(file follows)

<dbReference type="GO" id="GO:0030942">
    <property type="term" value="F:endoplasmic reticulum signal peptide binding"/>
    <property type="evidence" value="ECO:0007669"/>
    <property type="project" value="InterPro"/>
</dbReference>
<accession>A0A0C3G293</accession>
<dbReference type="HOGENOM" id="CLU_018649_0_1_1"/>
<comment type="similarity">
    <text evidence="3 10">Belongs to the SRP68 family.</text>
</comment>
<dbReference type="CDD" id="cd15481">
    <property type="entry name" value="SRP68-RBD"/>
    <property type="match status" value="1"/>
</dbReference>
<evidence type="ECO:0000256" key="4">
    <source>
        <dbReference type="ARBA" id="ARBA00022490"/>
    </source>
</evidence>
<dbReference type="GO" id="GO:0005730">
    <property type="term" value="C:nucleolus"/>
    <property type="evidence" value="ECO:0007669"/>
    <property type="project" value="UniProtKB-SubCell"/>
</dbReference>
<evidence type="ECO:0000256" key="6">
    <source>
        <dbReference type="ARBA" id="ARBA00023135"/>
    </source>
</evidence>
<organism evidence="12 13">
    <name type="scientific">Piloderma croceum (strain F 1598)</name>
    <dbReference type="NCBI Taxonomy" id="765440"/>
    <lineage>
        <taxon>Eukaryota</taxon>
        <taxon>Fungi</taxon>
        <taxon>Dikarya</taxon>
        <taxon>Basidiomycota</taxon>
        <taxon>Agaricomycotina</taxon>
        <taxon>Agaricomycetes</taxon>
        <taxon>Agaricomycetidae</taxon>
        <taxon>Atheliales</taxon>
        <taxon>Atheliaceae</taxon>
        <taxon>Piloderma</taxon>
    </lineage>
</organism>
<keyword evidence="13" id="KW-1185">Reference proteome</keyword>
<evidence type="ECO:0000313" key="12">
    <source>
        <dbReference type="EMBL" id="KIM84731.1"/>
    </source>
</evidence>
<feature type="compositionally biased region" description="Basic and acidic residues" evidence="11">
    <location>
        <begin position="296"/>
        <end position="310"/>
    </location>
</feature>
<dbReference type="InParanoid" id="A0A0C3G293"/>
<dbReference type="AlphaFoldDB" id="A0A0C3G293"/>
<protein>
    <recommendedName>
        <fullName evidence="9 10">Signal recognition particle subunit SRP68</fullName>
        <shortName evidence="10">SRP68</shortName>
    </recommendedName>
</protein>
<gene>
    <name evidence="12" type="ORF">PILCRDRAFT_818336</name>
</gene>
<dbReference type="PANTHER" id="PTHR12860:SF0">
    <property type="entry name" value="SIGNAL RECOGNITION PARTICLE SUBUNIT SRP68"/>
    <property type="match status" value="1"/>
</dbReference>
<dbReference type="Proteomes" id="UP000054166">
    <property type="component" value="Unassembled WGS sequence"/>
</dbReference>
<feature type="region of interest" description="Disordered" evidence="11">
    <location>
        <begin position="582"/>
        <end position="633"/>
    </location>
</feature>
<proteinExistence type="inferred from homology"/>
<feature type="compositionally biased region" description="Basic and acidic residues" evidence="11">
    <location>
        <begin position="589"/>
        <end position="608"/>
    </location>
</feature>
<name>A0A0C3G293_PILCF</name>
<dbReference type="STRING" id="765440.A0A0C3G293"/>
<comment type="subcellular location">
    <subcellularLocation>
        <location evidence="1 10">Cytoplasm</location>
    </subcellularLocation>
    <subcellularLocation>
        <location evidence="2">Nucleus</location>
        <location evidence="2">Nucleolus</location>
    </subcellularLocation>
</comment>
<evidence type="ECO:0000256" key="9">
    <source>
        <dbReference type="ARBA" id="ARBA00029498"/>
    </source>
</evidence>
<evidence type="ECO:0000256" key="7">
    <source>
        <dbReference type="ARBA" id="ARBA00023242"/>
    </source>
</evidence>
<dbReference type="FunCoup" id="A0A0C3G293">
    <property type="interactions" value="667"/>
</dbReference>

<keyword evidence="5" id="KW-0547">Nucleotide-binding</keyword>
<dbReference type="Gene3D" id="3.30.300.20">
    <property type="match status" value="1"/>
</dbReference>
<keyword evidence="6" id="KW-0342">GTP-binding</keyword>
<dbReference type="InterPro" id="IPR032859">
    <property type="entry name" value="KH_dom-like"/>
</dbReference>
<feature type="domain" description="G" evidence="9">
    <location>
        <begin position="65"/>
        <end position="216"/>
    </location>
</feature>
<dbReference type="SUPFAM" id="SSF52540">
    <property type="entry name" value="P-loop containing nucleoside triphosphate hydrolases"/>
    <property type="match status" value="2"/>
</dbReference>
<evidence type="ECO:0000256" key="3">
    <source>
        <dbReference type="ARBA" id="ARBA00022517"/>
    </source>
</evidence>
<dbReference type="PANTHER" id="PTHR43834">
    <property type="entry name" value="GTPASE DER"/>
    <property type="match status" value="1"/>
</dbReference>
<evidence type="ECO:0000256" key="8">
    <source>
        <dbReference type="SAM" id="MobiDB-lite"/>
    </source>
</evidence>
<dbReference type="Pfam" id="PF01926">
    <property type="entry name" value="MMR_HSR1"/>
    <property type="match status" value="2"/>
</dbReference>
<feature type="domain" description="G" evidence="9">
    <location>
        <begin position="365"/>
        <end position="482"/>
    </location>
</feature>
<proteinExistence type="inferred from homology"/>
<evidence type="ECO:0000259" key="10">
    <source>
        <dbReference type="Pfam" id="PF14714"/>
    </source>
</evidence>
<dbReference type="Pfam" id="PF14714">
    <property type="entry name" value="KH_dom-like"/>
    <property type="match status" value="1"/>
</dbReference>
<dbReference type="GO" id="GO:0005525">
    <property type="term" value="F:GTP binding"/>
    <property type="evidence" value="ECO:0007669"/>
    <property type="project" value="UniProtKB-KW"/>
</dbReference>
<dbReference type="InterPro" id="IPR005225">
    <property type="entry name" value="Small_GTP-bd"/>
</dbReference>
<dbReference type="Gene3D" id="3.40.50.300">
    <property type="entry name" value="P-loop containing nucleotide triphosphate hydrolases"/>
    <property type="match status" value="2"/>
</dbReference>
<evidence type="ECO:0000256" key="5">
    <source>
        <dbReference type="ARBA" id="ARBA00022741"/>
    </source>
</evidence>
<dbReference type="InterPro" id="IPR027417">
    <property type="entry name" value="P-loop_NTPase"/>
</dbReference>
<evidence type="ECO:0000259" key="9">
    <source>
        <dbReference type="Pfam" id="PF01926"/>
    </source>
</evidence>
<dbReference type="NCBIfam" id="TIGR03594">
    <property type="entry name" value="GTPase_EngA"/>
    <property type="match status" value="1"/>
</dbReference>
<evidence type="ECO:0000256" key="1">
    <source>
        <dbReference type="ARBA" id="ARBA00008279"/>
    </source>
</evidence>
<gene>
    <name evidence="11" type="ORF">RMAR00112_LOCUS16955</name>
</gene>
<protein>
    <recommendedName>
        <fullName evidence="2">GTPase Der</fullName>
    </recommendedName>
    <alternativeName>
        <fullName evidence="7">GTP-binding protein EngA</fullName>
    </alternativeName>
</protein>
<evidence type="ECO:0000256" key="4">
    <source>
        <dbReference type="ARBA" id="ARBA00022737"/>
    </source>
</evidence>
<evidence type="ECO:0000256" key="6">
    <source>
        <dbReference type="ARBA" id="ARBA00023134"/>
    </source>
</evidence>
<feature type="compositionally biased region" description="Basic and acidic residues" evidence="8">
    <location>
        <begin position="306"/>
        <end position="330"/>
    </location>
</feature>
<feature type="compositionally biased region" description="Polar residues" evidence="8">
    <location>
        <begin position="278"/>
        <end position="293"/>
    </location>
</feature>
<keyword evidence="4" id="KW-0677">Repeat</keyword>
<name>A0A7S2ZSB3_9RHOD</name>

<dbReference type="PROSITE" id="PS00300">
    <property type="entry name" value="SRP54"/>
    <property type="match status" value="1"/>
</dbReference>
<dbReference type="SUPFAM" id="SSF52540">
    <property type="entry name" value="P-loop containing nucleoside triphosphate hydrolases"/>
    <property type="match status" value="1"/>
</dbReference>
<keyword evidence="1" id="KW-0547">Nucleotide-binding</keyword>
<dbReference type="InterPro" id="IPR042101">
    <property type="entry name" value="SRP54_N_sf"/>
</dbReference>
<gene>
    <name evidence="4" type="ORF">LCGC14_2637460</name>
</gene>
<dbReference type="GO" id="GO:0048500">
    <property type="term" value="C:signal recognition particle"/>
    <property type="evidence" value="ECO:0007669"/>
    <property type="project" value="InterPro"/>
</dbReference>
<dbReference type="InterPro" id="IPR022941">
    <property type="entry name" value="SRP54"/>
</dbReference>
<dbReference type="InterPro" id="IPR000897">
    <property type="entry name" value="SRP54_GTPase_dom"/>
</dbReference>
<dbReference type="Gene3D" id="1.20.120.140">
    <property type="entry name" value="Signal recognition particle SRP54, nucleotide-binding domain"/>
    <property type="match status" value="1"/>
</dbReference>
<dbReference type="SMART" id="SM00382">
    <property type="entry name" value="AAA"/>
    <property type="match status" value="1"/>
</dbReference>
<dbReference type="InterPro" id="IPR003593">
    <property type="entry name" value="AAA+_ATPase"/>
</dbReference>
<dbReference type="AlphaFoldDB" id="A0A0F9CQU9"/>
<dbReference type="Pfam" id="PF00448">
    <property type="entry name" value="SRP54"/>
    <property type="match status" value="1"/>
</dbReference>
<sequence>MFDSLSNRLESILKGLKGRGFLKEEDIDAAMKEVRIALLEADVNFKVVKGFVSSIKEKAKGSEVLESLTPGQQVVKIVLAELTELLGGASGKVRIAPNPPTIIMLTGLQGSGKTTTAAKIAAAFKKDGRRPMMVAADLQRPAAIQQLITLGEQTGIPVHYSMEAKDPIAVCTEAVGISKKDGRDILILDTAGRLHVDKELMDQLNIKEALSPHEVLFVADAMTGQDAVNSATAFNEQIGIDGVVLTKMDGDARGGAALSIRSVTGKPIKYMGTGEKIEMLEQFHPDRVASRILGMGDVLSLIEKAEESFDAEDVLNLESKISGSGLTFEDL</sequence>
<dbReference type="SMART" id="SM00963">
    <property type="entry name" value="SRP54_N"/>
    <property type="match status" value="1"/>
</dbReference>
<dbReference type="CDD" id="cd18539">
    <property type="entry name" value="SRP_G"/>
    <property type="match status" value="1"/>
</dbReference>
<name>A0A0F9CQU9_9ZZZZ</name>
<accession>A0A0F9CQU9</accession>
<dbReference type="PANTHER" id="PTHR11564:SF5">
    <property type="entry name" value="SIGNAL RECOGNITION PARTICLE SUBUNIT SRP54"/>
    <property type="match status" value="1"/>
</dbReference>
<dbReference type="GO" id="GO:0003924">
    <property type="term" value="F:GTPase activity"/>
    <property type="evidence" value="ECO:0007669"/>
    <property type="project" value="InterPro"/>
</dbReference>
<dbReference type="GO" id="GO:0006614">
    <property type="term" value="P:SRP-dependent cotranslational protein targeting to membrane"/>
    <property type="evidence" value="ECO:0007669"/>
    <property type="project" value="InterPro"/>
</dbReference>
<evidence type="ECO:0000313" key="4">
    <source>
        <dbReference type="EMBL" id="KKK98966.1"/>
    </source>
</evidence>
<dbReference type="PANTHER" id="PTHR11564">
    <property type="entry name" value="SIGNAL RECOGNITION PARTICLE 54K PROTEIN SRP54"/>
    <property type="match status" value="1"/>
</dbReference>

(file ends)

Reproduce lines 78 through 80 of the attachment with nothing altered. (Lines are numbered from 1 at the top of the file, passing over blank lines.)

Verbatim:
        <begin position="582"/>
        <end position="633"/>
    </location>